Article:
Natalie: Culturally, there was more of an excitement rather than a feeling of pushback or tension, in terms of that expansion. The way that we've generally built products at Squarespace has been building systems and paradigms that we believe can extend to a number of different use cases, rather than just one. So our platform wasn't built in a way to just be able to serve photographers or just be able to serve bloggers. And so the idea of expanding was actually really, really exciting and I think that we've really tried to keep an eye on those key consumers that have used our platform traditionally and frankly, we've continued to grow and over-index in those verticals still today.

That being said, there's always going to be a new crop of platforms that solve in a very, very niche way for a particular audience. I think, like in any prioritization and trade off decision that you need to make in product, you need to essentially decide how niche do you want to go? How far do you need to go to be able to support these audiences while also remaining broad enough to be able to serve the larger user base?

Suzanne: Yeah. This is such a fundamental part of the growing journey as well. I've talked a lot about ... We're so obsessed with growth that I think we don't give credit where it's due to say it's perfectly admirable to create a niche business and own it and say, "I only want to be that." And Basecamp, for me, is such a great example of a company that recognizes in order to be broad, in order to be accessible, we need to be simple and flexible. And what that's going to mean is we're going to have customers saying, "Can you had xyz feature? Could you make it more usable for developers?" And you have to be okay with saying, "No. That's what Jira's for. Go try Trello for that." Having, I guess, that north star or that vision becomes really important, I would think, in those moments.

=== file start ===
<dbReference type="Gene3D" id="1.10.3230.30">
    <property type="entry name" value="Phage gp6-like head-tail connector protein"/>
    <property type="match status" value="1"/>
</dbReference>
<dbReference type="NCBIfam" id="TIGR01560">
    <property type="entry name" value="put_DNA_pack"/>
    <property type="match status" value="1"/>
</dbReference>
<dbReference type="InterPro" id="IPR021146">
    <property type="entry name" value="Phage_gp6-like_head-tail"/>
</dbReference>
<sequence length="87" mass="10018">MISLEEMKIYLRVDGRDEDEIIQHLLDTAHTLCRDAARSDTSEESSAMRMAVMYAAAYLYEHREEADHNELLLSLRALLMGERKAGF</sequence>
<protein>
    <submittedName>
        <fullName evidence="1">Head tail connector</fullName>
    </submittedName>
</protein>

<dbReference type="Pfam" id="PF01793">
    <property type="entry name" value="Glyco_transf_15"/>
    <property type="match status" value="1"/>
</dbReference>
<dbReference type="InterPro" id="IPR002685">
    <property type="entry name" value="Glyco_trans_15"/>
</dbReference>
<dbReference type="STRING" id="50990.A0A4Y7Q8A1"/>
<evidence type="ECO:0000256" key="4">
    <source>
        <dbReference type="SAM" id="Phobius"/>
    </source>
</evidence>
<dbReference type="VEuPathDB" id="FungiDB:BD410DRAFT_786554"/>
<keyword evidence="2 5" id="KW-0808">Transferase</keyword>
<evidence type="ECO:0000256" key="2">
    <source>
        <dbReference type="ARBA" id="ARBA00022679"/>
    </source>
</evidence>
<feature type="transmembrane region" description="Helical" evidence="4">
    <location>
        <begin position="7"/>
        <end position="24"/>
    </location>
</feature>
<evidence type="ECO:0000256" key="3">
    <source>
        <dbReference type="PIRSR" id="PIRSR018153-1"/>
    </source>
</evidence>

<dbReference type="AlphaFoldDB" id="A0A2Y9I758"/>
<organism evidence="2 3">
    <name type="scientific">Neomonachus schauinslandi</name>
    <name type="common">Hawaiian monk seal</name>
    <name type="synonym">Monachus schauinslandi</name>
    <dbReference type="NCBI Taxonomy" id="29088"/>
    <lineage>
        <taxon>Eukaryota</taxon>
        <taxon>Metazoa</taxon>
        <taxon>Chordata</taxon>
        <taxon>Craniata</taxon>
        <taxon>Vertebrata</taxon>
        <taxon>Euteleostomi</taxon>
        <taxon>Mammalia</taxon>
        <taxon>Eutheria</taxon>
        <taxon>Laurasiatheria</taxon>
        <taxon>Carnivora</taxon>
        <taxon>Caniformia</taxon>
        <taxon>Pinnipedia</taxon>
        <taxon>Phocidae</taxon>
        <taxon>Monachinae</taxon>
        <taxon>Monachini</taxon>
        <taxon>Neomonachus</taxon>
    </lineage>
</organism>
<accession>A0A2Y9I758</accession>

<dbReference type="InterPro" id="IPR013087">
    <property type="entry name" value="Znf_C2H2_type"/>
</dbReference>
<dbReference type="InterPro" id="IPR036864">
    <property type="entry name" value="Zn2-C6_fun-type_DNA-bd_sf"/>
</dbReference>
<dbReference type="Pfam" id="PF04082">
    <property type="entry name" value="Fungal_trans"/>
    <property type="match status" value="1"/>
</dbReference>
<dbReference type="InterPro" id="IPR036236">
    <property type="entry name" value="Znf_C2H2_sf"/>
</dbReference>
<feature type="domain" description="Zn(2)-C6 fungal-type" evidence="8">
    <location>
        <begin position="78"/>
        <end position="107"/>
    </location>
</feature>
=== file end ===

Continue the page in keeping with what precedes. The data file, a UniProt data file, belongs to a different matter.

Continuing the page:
Natalie: Actually, for us, being really clear that breadth is really important for us from a strategic standpoint has been really helpful in terms of making sure that people are aligned as we're making those decisions around "How deep do we want to go?"

Suzanne: Right. You said before that product management sort of didn't really exist when you joined six years. Now you are the Director of Product. I imagine product very much exists. Can you tell us a little bit about how product is structured in terms of teams and process here? Let's start with teams, maybe.

Natalie: It took awhile for product to become a centralized function here. It actually started in a really decentralized way. We started with eCommerce and then it emerged in a number of different teams until we got to a place where we said, "Actually, this needs to be a centralized function that is consistent across all teams that every engineer and designer knows what to expect from this function." It really serves a very, very clear role. And we hire for that function consistently and we measure performance against that function consistently and organizationally, we manage that function in a very, very consistent way.

So today, every product team around a particular area of the product has a product manager, has dedicated engineers and product designers that are working on that specific area. So we have balanced teams that start and finish products together and really own that problem set holistically.

Suzanne: Can you, just for context, give us an example because thinking about Squarespace as a platform, sometimes the mindset goes to, "Well, that is the product." What are the products inside of that?

Natalie: Sure. We have a product team around our content management system, our CMS, which is broken up into smaller components of different aspects of the content management system that different teams own. We have a product team around eCommerce that is, again, broken up into smaller parts of that system. We have people who own essentially the core platform, so the ability to sell things on the platform. Then we have teams that own different end-to-end experiences of commerce. For example, we have a retail team that supports people who are selling physical and service goods on the platform and support things like our cart and checkout experiences for those types of users. We have a team that is working on donations and that type of eCommerce. As we launch different forms of eCommerce, we expand different product teams.